Whether you are working as Data Scientist or looking to build a career in a Data Science, the pipeline of your work include Extracting dataset, loading dataset, Data Cleansing and munging, finding summary statistics, then do some Exploratory Data analysis (EDA), and after all these things build a model using machine learning. Anscombe Quartet dataset demonstration is one example that shows us, depending only on summary statistics can be troublesome and how badly it can affect our machine learning model.

##### Anscombe Quartet Dataset

Here for this post, we are going to use Anscombe-quartet data set which is stored as an excel file and we can read it using the pd.read_excel(). Also, we need to import Pandas, NumPy and Matplotlib package with common alias name as shown below:

import pandas as pd

import numpy as np

import matplotlib.pyplot as plt

data = pd.read_excel("C:\\Users\\Pankaj\\Desktop\\Practice\\anscombes-quartet.xlsx")

Here above we have given the complete path to the file because the file is in a different directory from where we have saved our python code file(.py extension).If the directory of both excel/CSV file and your code file is same, you can just add a filename in place of the path. For example we can write:

data = pd.read_excel("anscombes-quartet.xlsx")

print(data)

It’s a group of four subsets that appear to be similar when using typical summary statistics, but when you plot all the groups using the Matplotlib package, you’ll see a different story. Each dataset consists of eleven (x,y) pairs as follows: We have labelled four pairs as (X, Y),(X.1, Y.1),(X.2, Y.2),(X.3, Y.3).

##### Calculating Summary Statistics of Anscombe Quartet:

To Calculate the mean, variance, correlation coefficient we can write a small python function which takes input and returns the mean, variance and correlation coefficient. This is how the function looks:

**For mean –**

def mean(data): mean = np.mean(data) return print(mean)

**for variance –**

def var(data): variance = np.var(data) return print(variance)

**For Correlation Coefficient –**

def cor(Data1, Data2): correlation= np.corrcoef(Data1, Data2) return print(correlation)

**Example to calculate**

mean(data['X'])

mean(data['Y'])

var(data['X'])

var(data['Y'])

cor(data['X'],data['Y'])

cor(data['X.1'],data['Y.1'])

After calculating the mean, variance and correlation coefficient on all labelled four pairs of Anscombe Quartet dataset – (X, Y),(X.1, Y.1),(X.2, Y.2),(X.3, Y.3), we can conclude that:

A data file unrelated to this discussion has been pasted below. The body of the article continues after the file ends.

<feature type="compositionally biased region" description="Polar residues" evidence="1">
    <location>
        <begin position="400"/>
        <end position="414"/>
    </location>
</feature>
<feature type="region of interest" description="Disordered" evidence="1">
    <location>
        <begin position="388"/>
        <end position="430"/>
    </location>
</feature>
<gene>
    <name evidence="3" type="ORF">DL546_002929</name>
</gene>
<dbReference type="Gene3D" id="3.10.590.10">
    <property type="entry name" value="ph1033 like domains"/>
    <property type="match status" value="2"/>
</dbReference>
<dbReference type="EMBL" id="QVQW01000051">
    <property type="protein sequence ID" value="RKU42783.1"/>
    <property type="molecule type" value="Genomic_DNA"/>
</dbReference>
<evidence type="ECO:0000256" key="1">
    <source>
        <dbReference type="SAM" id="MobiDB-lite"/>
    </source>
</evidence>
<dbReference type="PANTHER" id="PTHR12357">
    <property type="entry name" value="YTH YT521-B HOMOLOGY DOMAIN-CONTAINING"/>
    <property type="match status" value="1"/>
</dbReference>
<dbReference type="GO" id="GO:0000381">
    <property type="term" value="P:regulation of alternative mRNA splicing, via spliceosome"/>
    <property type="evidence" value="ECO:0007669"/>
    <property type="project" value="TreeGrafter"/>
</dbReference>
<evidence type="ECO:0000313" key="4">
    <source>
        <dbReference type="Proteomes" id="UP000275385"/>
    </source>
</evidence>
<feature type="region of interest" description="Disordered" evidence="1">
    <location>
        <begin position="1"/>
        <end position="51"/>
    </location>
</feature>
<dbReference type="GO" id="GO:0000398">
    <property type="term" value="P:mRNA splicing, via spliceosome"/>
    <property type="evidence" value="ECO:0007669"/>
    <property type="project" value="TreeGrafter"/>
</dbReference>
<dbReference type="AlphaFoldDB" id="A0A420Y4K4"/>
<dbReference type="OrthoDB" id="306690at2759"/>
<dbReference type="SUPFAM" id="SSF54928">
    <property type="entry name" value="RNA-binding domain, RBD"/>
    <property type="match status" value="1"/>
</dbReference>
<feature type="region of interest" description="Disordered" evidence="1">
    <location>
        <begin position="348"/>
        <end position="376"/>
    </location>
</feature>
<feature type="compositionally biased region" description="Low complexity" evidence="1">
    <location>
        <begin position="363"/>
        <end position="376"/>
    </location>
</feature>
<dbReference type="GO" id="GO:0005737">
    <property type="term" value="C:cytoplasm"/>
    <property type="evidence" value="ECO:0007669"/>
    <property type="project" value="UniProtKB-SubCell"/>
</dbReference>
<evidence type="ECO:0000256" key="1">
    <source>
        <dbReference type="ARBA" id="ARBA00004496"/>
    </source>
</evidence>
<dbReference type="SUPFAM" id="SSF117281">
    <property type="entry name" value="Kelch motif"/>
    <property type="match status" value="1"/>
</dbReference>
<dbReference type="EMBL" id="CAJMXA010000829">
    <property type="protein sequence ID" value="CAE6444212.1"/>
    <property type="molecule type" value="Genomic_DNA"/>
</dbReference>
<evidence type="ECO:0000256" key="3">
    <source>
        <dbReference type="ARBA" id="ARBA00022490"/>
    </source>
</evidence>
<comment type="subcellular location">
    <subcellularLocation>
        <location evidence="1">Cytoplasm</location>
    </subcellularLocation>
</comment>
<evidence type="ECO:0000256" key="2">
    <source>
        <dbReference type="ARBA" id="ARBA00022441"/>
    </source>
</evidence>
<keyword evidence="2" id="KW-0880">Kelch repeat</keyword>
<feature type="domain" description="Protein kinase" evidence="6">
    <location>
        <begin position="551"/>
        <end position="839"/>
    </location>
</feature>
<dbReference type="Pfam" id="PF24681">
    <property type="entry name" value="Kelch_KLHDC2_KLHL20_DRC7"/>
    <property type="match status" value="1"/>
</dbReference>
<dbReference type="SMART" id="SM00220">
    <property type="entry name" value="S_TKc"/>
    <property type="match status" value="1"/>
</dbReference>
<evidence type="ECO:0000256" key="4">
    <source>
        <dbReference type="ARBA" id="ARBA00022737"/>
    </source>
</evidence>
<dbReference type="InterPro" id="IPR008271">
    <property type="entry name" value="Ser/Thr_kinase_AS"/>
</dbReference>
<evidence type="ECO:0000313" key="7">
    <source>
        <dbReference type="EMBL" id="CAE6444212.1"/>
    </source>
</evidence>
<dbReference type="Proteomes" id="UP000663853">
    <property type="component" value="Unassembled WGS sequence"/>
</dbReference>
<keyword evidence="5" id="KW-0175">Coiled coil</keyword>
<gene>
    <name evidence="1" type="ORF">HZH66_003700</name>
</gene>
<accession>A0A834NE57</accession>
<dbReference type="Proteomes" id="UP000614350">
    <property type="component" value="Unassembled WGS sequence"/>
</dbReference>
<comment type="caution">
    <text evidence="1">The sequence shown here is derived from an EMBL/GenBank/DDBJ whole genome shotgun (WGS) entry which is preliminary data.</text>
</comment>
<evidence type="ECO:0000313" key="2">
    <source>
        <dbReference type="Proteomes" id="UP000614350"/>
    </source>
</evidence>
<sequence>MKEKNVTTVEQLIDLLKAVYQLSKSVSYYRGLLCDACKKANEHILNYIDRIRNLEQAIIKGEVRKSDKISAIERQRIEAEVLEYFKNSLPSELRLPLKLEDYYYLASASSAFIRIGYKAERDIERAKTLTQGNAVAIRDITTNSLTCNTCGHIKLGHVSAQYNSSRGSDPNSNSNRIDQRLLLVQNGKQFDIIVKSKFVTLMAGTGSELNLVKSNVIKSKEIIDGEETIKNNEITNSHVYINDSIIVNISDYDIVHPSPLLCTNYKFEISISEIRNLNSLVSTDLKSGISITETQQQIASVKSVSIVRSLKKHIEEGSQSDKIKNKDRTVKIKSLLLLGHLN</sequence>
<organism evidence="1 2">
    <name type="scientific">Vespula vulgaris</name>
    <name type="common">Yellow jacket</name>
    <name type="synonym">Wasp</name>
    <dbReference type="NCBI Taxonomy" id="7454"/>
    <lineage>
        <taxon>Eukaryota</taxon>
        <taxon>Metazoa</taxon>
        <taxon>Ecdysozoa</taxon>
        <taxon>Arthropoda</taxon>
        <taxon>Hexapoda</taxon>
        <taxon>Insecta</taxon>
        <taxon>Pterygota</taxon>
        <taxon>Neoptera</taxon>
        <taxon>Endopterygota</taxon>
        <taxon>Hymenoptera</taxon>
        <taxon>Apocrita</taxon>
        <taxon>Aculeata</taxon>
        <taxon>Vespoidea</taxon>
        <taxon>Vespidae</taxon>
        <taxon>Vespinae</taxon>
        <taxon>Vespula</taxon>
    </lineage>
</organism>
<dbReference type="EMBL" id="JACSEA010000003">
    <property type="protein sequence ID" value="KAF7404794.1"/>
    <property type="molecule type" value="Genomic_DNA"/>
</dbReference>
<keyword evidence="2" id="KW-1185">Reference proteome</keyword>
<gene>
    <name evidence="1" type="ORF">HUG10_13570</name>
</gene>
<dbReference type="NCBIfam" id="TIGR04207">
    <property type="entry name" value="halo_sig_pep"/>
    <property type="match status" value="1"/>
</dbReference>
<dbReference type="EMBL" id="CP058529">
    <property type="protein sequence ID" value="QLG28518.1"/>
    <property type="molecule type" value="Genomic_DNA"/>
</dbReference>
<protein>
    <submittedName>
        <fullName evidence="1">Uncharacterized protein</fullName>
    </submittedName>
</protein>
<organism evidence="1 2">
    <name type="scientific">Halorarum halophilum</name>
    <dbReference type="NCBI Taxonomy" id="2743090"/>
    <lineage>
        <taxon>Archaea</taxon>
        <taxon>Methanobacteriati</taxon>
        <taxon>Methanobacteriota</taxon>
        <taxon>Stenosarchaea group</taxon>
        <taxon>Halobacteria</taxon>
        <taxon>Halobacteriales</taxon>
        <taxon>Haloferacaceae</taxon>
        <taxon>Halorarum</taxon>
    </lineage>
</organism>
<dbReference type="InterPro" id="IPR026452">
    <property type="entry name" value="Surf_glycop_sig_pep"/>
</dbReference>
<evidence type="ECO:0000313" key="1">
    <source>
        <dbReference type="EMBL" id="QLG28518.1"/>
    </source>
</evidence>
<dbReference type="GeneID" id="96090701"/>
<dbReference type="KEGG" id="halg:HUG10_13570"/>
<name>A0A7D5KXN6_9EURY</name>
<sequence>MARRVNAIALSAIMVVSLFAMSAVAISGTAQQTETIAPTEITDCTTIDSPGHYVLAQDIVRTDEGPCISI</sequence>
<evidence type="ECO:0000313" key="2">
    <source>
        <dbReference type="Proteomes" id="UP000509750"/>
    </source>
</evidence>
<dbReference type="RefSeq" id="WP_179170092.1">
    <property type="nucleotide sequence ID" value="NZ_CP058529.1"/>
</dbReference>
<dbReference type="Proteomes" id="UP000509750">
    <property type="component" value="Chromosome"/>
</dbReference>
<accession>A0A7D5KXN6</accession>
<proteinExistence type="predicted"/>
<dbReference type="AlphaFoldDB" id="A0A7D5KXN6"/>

- Mean of X = Mean of X.1 = Mean of X.2 = Mean of X.3 = 9
- Mean of Y = Mean of Y.1 = Mean of Y.2 = Mean of Y.3 = 7.5
- Variance of X = Variance of X.1 = Variance of X.2 = Variance of X.3 = 11
- Variance of X = Variance of Y.1 = Variance of Y.2 = Variance of Y.3 = 4.125 (approx)
- Correlation between (X,Y) = Correlation between (X.1,Y.1) = Correlation between (X.2,Y.2) = Correlation between (X.3,Y.3) = 0.816
- Also when you go for linear regression , you can calculate the slope(a) = 0.5 and intercept(b) = 3 of the line using np.polyfit(). Here the equation becomes
*y = 0.5x+3.*

If you want to know more about how to calculate more summary statistic like standard deviation, .describe(), .info() etc. see our post here.

Despite the summary statistics of the data are pretty much the same, When we plotted all the four pairs, they told us a different story. If you want to know how to plot these graphs check out our post. Fig. 1 is for (X, Y), fig. 2 is for (X.1, Y.1), fig. 3 is for (X.3, Y.3), fig. 4 is for (X.4, Y.4). Below you can see all four figures:

- In Anscombe’s Quartet dataset, group I (X, Y) has a linear relationship.
- Group II (X.1, Y.1) has a non-linear relationship
- In group III (X.2, Y.2), most of the data have a linear relationship, but there’s an outlier
- In group 4, except for the outlier, the two variables have no relationship at all, since X.3 is the same no matter what the Y.3 value is

So you can see how Exploratory Data Analysis or EDA is an important step while working with the dataset. So **always do the EDA first**. For more information about the Pandas and NumPy, you can check Pandas Documentation, NumPy Documentation

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